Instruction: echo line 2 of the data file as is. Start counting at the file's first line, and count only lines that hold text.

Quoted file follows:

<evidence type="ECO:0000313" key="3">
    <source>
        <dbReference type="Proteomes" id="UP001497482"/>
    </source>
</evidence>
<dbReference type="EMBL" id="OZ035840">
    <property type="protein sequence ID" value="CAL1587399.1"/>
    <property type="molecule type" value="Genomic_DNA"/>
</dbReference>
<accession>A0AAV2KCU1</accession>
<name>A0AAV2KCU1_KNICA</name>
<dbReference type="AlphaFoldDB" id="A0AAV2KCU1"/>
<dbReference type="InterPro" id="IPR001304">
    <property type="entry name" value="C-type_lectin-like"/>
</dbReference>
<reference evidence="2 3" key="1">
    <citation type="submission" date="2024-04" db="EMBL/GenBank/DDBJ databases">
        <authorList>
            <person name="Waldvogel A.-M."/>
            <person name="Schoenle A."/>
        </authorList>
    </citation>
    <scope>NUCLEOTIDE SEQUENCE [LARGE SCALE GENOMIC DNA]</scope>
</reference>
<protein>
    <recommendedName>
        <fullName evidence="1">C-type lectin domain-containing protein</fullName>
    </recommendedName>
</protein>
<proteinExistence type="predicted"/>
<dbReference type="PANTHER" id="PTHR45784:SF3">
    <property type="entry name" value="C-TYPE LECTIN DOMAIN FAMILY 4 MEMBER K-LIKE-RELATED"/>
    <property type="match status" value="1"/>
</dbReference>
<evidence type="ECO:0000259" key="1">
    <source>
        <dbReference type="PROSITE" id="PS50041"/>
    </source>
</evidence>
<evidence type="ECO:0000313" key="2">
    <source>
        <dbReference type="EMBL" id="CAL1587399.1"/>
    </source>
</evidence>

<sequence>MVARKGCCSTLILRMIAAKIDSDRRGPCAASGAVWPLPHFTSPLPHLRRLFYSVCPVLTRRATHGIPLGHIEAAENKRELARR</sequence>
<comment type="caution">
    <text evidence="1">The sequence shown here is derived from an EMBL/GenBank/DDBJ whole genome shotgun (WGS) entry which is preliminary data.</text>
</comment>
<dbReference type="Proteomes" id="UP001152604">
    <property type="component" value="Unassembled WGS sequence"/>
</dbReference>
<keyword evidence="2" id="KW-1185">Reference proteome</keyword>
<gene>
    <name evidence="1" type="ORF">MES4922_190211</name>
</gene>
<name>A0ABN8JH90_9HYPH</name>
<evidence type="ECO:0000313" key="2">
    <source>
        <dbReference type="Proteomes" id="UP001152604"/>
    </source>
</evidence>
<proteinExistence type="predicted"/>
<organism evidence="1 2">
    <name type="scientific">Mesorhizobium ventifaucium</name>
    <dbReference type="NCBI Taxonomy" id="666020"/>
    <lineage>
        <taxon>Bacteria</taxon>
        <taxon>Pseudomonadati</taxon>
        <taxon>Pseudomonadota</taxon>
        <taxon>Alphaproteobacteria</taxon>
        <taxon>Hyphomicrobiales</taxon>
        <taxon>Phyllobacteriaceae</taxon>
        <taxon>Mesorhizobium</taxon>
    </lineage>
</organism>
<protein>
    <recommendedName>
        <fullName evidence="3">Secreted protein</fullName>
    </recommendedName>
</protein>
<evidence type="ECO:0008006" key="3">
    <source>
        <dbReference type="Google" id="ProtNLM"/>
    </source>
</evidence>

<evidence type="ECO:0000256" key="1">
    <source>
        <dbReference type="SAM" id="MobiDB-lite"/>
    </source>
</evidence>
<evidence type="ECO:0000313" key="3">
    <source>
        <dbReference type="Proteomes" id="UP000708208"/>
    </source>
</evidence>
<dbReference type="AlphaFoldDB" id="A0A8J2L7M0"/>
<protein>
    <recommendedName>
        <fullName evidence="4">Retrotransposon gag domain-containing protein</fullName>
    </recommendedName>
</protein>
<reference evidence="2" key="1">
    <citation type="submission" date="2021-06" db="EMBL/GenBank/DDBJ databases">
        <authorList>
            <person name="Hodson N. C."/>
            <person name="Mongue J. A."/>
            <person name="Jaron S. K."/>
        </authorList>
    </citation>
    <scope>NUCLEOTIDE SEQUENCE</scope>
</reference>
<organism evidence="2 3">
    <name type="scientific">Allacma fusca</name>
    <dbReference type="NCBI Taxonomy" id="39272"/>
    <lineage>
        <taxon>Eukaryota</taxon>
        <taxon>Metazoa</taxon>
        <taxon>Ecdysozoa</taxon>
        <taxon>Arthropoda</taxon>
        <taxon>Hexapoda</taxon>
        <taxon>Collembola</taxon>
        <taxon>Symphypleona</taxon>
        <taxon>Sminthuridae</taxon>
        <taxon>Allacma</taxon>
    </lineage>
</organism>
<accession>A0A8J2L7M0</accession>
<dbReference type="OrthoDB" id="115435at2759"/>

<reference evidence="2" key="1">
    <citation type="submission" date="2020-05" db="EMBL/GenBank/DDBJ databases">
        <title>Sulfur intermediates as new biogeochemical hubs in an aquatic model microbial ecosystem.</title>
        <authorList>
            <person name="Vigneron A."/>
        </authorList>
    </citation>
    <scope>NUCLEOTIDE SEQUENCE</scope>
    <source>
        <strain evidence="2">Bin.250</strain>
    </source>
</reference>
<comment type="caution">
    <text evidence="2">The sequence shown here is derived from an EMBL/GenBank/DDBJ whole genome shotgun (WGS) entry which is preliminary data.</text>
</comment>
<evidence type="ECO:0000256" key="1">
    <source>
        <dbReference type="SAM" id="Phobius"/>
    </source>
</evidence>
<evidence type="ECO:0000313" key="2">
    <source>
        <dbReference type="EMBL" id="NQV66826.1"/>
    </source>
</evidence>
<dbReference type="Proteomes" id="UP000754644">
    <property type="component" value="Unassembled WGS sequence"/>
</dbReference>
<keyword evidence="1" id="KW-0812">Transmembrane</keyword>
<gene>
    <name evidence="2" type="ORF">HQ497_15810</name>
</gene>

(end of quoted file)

    <source>